Outward contributor Rafi D’Angelo brought my attention to a recent instance of cultural crossover earlier this week, when Jeopardy! featured “shade” as the answer to an $800 clue. “One term for talking trash about someone is ‘throwing’ this,” the July 21 clue read, helpfully adding, “like a big elm tree might do.”
While the demographic provenance and “ownership” of shade has been debated fiercely in recent weeks, it is safe to say that the term—which, compressing a fair amount of nuance, refers to the art of communicating a friend or opponent’s inferiority or deficiency through affect, body language, or clever insults (see: reading)—is one of the pillars of a certain school of gay sociality. Indeed, if I had to come up with a few “gay core concepts” off-the-cuff, shade would definitely join camp, realness, artifice, male femininity, and melodrama on that list. So given the deeply mainstream reputation of Jeopardy!, the general in-group reaction of “well, that’s the end of that” is understandable. But should we be so quick to deem this clue a portent of the end times for queer cultural uniqueness?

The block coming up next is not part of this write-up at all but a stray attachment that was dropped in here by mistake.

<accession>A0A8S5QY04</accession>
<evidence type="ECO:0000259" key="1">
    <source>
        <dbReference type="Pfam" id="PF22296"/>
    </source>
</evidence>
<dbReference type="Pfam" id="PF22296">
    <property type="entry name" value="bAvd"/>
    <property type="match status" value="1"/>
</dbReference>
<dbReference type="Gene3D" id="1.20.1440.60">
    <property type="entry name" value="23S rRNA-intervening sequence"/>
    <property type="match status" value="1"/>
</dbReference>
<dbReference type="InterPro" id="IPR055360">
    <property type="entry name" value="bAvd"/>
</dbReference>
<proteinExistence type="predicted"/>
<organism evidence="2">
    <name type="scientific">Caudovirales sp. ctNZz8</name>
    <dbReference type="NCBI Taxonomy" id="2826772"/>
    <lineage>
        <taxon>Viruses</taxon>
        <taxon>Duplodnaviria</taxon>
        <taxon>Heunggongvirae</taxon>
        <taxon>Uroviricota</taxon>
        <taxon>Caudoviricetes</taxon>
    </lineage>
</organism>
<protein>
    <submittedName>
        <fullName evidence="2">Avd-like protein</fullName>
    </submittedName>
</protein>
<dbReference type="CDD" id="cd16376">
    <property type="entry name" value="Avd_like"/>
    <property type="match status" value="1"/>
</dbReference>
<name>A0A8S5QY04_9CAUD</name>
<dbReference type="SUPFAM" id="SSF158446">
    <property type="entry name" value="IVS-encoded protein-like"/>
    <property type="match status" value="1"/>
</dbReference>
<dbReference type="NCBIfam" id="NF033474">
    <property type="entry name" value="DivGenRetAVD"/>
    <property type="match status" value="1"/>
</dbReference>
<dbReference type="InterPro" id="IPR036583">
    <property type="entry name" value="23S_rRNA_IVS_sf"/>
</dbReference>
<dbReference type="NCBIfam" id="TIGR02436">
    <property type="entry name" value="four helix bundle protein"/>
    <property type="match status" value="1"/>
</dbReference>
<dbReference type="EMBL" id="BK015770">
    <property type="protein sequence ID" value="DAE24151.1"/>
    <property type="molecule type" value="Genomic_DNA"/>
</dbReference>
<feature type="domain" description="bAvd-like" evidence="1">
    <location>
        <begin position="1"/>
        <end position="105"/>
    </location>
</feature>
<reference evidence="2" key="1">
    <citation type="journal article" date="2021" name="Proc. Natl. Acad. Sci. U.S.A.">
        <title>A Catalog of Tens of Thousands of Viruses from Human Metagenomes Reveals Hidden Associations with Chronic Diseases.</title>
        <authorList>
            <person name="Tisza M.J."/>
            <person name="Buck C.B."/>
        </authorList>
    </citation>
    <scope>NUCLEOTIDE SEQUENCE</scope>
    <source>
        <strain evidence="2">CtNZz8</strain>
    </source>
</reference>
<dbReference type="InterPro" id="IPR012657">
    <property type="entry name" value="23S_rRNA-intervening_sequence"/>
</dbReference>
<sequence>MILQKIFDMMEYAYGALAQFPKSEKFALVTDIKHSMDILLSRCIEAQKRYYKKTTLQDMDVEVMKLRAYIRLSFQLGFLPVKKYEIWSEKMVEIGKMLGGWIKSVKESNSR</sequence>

Another way to look at shade’s appearance on Jeopardy! is as a moment of critical elevation. Yes, the category in which it appeared was goofily titled “It’s Slang-tastic,” but as shade aficionados will know, the word—as a communicative practice, a mode of comportment, a means of negotiating power relationships, even a way of being—is far more than just a slang term. Surely some portion of the unschooled viewers of this episode will have had their interest piqued by the doings of that big elm tree, leading them to take shade seriously enough to investigate it further.
This is not to say, of course, that queer cultural practices like shade need the validation of Jeopardy! viewers to be deemed important or worthwhile—we’re doing just fine over here. But I do not think it is a total tragedy for more outsiders to recognize that our culture is legitimate to the point of being included on the nerdiest of game shows. Jeopardy! may be concerned with trivia, but earning a blue square is not necessarily trivial.